Students could be left with debts of up to £30,000 which they may never pay off, banking data suggests.Read the full story ›
Poorer students will leave university with greater debt than their richer peers because of the Budget, new research has claimed.Read the full story ›
The student loans system is at "tipping point" due to Government miscalculations and problems with collecting repayments, a cross-party group of MPs has warned.
In a critical new report, the Commons Business Select Committee said that the current system is under threat, and an urgent review is needed to address the issue.
Figures published earlier this year show that the Government's latest estimate - known as the "RAB charge" - is that around 45% of loans taken out under the new system will never be repaid.
Changes to tuition fees will "protect those on lower incomes" who are now applying in "record numbers", according to the Government.
A Business Department spokesman said:
Through these reforms we are protecting those on lower incomes and people from disadvantaged backgrounds are now applying in record numbers.
Private colleges have an important role to play in providing students with an alternative to university.Where standards are not being met we are taking action.
The process to designate courses for student support has been strengthened considerably and where we have found evidence of abuse, we have taken swift and decisive action.
The trebling of tuition fees to £9,000 per year will "cost the public purse more than the old one", a union leader will warn.
Sally Hunt, from the University and College Union, will say the Government had claimed to have settled funding for a generation.
But the reality is that it is now a disastrous, unstable mess.
Despite the tripling of tuition fees, experts now think we are not far away from the point when this new system will actually cost the public purse more than the old one.
Meanwhile, the further education loans system has been completely abandoned for apprenticeships and is running woefully under target for other adults.
All this means funding must be an issue at the general election.
Funding for colleges and universities should take centre stage at the next general election as it has become such a "disastrous mess" under the coalition, according to a union leader.
General Secretary of the University and College Union, Sally Hunt, will also hit out at the Conservative-lead Government for their "bundled" £9,000 a year tuition fees rise and the risk it poses to the public purse.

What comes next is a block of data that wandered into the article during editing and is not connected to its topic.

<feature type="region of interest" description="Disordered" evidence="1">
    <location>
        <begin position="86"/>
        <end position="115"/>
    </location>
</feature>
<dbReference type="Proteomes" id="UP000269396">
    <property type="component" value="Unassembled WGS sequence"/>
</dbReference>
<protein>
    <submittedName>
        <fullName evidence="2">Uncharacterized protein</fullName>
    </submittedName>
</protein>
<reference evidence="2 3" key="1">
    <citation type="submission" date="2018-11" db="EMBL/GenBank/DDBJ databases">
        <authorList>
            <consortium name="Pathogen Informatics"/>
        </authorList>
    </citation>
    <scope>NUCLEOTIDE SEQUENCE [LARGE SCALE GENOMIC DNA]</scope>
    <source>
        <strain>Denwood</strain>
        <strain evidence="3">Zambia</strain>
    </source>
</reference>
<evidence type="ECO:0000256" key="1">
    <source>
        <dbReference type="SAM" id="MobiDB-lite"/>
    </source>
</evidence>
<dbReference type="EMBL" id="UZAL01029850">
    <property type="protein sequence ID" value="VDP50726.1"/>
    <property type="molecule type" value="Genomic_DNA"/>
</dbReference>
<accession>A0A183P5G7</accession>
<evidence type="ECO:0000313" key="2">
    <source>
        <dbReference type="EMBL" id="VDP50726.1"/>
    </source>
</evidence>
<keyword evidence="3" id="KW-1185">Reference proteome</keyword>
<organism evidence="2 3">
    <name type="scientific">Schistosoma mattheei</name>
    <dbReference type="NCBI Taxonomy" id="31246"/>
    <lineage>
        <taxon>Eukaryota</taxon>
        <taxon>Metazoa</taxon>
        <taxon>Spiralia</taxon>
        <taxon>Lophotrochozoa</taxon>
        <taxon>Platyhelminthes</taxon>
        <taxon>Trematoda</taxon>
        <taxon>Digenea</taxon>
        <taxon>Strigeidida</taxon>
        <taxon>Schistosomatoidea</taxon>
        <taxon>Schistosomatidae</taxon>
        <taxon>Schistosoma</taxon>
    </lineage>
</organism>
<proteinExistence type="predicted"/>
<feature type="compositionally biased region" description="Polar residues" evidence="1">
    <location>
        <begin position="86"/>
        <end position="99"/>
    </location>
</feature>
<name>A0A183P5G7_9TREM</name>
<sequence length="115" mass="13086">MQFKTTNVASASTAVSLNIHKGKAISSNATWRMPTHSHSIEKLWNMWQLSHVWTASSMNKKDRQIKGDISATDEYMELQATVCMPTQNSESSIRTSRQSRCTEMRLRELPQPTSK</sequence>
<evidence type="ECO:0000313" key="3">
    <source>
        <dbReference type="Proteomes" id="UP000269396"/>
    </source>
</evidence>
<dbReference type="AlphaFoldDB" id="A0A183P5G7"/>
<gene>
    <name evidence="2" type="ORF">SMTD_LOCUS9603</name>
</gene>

Ms Hunt, speaking at the union'a annual conference in Manchester, will tell members the Government's "American dream" of allowing more private colleges into the higher education system has become the "English nightmare".
She will dub the Government's higher education funding policy "lamentable" and warn of universities and colleges torn apart by "poor attendance, huge debts, low standards."
Shadow universities minister Liam Byrne has waded into the debate stating David Cameron's finance system has lost credibility, he said:
"David Cameron's student finance system has lost its last shred of credibility."
He also stated that degree costs have trebled previous to this announcement which could now damage "public confidence."
The Government "needs to look again" at student fees after a change in university finances in 2012, an education think-tank said.
The new system will benefit graduates who earn very little in their lifetime.
But for many professionals, such as teachers, this will mean having to find up to £2,500 extra a year to service loans at a time when their children are still at school and family and mortgage costs are at their most pressing.
With recent revelations about the proportion of loans unlikely to be repaid, it seems middle-income earners pay back a lot more but the Exchequer gains little in return.
We believe that the Government needs to look again at fees, loans and teaching grants to get a fairer balance.
The report comes just weeks after it was disclosed the Government believes around 45% of loans will not be paid back, close to the 48.6% threshold at which experts thinks they will begin to lose more money than it makes.
A majority of students leaving university now will still be paying back student loans in their early 50s, according to new research.
A new student finance system was introduced in 2012, but how does it compare with the old system?
Figures from a study commissioned by The Sutton Trust
- Tuition fees were raised to a maximum of £9,000 a year in 2012, almost treble the previous fee which stood at around £3,000.
- Students do not have to start repaying their loans until they have graduated and are earning £21,000 a year, at a rate of 9% on all income above this threshold.
- In comparison, under the old system there was a £15,795 threshold.
- Debts are written off after 30 years.
- Those studying for a degree now will also pay an above-inflation interest rate of up to 3%, which begins while they are still at university. Previously, there was no real rate of interest.
- A typical student now leaving university will have more than £44,000 worth of debt from loans - without accruing interest after graduation - around £20,000 more than they would have done under the old system, according to the research.
A majority of students will still be paying back university tuition fee loans when they are in their early 50s and many will never repay their debt, new research suggests.
Almost three-quarters of graduates will have at least some of their loan written off, The Sutton Trust commissioned study said.
The findings showed that the new student finance system, implemented in 2012, could leave some people vulnerable who are trying to cover loan repayments at a time when family costs are high.